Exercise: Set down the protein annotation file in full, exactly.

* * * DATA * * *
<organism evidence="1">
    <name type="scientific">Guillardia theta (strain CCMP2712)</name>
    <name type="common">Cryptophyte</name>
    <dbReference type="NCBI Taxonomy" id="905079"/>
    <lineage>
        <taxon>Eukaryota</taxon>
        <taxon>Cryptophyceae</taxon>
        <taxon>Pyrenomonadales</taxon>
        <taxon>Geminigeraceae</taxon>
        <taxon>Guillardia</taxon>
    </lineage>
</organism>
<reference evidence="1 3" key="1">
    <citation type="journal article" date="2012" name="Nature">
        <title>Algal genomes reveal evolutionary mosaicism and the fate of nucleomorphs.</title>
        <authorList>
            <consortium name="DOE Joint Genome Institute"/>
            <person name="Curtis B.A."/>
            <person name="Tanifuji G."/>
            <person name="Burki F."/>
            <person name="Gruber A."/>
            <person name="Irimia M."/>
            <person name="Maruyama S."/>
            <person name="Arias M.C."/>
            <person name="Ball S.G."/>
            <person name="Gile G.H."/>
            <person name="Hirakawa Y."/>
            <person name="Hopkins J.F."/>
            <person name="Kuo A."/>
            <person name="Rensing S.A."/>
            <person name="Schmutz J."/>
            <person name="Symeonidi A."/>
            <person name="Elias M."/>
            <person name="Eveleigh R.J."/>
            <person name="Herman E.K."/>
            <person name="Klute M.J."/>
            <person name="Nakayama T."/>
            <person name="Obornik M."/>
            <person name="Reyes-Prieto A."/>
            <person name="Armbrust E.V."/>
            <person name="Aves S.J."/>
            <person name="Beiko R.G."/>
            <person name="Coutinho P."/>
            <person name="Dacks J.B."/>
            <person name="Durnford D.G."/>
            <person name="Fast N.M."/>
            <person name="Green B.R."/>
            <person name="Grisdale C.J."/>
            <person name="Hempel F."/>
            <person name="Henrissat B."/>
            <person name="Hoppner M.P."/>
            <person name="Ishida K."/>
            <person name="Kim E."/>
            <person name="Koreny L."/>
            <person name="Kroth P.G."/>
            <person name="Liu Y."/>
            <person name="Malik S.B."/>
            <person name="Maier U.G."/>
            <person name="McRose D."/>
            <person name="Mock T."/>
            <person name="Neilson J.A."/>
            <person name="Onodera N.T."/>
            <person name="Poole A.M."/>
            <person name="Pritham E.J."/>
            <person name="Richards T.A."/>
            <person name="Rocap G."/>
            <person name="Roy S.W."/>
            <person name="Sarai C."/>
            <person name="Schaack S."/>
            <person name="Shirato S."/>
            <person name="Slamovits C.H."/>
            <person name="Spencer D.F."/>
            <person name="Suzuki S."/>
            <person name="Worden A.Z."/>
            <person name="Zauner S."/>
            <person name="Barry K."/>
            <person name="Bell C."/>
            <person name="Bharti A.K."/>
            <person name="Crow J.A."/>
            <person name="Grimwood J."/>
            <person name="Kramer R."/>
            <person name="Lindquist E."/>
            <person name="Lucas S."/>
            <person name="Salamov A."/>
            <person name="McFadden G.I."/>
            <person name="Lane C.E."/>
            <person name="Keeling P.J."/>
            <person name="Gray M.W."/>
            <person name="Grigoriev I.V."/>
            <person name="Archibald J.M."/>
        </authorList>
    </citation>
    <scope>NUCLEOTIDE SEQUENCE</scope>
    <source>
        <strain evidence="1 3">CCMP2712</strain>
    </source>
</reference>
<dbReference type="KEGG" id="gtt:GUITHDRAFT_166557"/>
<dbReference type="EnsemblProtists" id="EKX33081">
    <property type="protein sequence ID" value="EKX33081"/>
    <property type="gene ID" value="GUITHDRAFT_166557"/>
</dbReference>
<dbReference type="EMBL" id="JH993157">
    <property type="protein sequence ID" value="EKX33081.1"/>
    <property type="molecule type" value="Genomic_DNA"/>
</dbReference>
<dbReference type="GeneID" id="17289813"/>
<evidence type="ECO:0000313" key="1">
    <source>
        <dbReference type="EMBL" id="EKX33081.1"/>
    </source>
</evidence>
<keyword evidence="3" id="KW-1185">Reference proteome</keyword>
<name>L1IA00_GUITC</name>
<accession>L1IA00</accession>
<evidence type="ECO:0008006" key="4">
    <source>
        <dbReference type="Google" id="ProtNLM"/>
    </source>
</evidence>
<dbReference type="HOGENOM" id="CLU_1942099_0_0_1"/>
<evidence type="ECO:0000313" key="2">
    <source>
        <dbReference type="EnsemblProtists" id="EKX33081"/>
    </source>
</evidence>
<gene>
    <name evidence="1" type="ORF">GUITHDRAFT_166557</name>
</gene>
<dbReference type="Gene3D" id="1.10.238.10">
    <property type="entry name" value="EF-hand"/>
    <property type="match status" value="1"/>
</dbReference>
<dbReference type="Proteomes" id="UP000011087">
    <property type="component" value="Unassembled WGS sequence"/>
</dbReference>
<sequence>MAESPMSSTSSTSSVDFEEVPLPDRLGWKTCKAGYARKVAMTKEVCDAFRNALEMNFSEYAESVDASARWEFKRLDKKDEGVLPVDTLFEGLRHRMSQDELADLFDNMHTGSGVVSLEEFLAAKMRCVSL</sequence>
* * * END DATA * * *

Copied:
<organism evidence="1">
    <name type="scientific">Guillardia theta (strain CCMP2712)</name>
    <name type="common">Cryptophyte</name>
    <dbReference type="NCBI Taxonomy" id="905079"/>
    <lineage>
        <taxon>Eukaryota</taxon>
        <taxon>Cryptophyceae</taxon>
        <taxon>Pyrenomonadales</taxon>
        <taxon>Geminigeraceae</taxon>
        <taxon>Guillardia</taxon>
    </lineage>
</organism>
<reference evidence="1 3" key="1">
    <citation type="journal article" date="2012" name="Nature">
        <title>Algal genomes reveal evolutionary mosaicism and the fate of nucleomorphs.</title>
        <authorList>
            <consortium name="DOE Joint Genome Institute"/>
            <person name="Curtis B.A."/>
            <person name="Tanifuji G."/>
            <person name="Burki F."/>
            <person name="Gruber A."/>
            <person name="Irimia M."/>
            <person name="Maruyama S."/>
            <person name="Arias M.C."/>
            <person name="Ball S.G."/>
            <person name="Gile G.H."/>
            <person name="Hirakawa Y."/>
            <person name="Hopkins J.F."/>
            <person name="Kuo A."/>
            <person name="Rensing S.A."/>
            <person name="Schmutz J."/>
            <person name="Symeonidi A."/>
            <person name="Elias M."/>
            <person name="Eveleigh R.J."/>
            <person name="Herman E.K."/>
            <person name="Klute M.J."/>
            <person name="Nakayama T."/>
            <person name="Obornik M."/>
            <person name="Reyes-Prieto A."/>
            <person name="Armbrust E.V."/>
            <person name="Aves S.J."/>
            <person name="Beiko R.G."/>
            <person name="Coutinho P."/>
            <person name="Dacks J.B."/>
            <person name="Durnford D.G."/>
            <person name="Fast N.M."/>
            <person name="Green B.R."/>
            <person name="Grisdale C.J."/>
            <person name="Hempel F."/>
            <person name="Henrissat B."/>
            <person name="Hoppner M.P."/>
            <person name="Ishida K."/>
            <person name="Kim E."/>
            <person name="Koreny L."/>
            <person name="Kroth P.G."/>
            <person name="Liu Y."/>
            <person name="Malik S.B."/>
            <person name="Maier U.G."/>
            <person name="McRose D."/>
            <person name="Mock T."/>
            <person name="Neilson J.A."/>
            <person name="Onodera N.T."/>
            <person name="Poole A.M."/>
            <person name="Pritham E.J."/>
            <person name="Richards T.A."/>
            <person name="Rocap G."/>
            <person name="Roy S.W."/>
            <person name="Sarai C."/>
            <person name="Schaack S."/>
            <person name="Shirato S."/>
            <person name="Slamovits C.H."/>
            <person name="Spencer D.F."/>
            <person name="Suzuki S."/>
            <person name="Worden A.Z."/>
            <person name="Zauner S."/>
            <person name="Barry K."/>
            <person name="Bell C."/>
            <person name="Bharti A.K."/>
            <person name="Crow J.A."/>
            <person name="Grimwood J."/>
            <person name="Kramer R."/>
            <person name="Lindquist E."/>
            <person name="Lucas S."/>
            <person name="Salamov A."/>
            <person name="McFadden G.I."/>
            <person name="Lane C.E."/>
            <person name="Keeling P.J."/>
            <person name="Gray M.W."/>
            <person name="Grigoriev I.V."/>
            <person name="Archibald J.M."/>
        </authorList>
    </citation>
    <scope>NUCLEOTIDE SEQUENCE</scope>
    <source>
        <strain evidence="1 3">CCMP2712</strain>
    </source>
</reference>
<dbReference type="KEGG" id="gtt:GUITHDRAFT_166557"/>
<dbReference type="EnsemblProtists" id="EKX33081">
    <property type="protein sequence ID" value="EKX33081"/>
    <property type="gene ID" value="GUITHDRAFT_166557"/>
</dbReference>
<dbReference type="EMBL" id="JH993157">
    <property type="protein sequence ID" value="EKX33081.1"/>
    <property type="molecule type" value="Genomic_DNA"/>
</dbReference>
<dbReference type="GeneID" id="17289813"/>
<evidence type="ECO:0000313" key="1">
    <source>
        <dbReference type="EMBL" id="EKX33081.1"/>
    </source>
</evidence>
<keyword evidence="3" id="KW-1185">Reference proteome</keyword>
<name>L1IA00_GUITC</name>
<accession>L1IA00</accession>
<evidence type="ECO:0008006" key="4">
    <source>
        <dbReference type="Google" id="ProtNLM"/>
    </source>
</evidence>
<dbReference type="HOGENOM" id="CLU_1942099_0_0_1"/>
<evidence type="ECO:0000313" key="2">
    <source>
        <dbReference type="EnsemblProtists" id="EKX33081"/>
    </source>
</evidence>
<gene>
    <name evidence="1" type="ORF">GUITHDRAFT_166557</name>
</gene>
<dbReference type="Gene3D" id="1.10.238.10">
    <property type="entry name" value="EF-hand"/>
    <property type="match status" value="1"/>
</dbReference>
<dbReference type="Proteomes" id="UP000011087">
    <property type="component" value="Unassembled WGS sequence"/>
</dbReference>
<sequence>MAESPMSSTSSTSSVDFEEVPLPDRLGWKTCKAGYARKVAMTKEVCDAFRNALEMNFSEYAESVDASARWEFKRLDKKDEGVLPVDTLFEGLRHRMSQDELADLFDNMHTGSGVVSLEEFLAAKMRCVSL</sequence>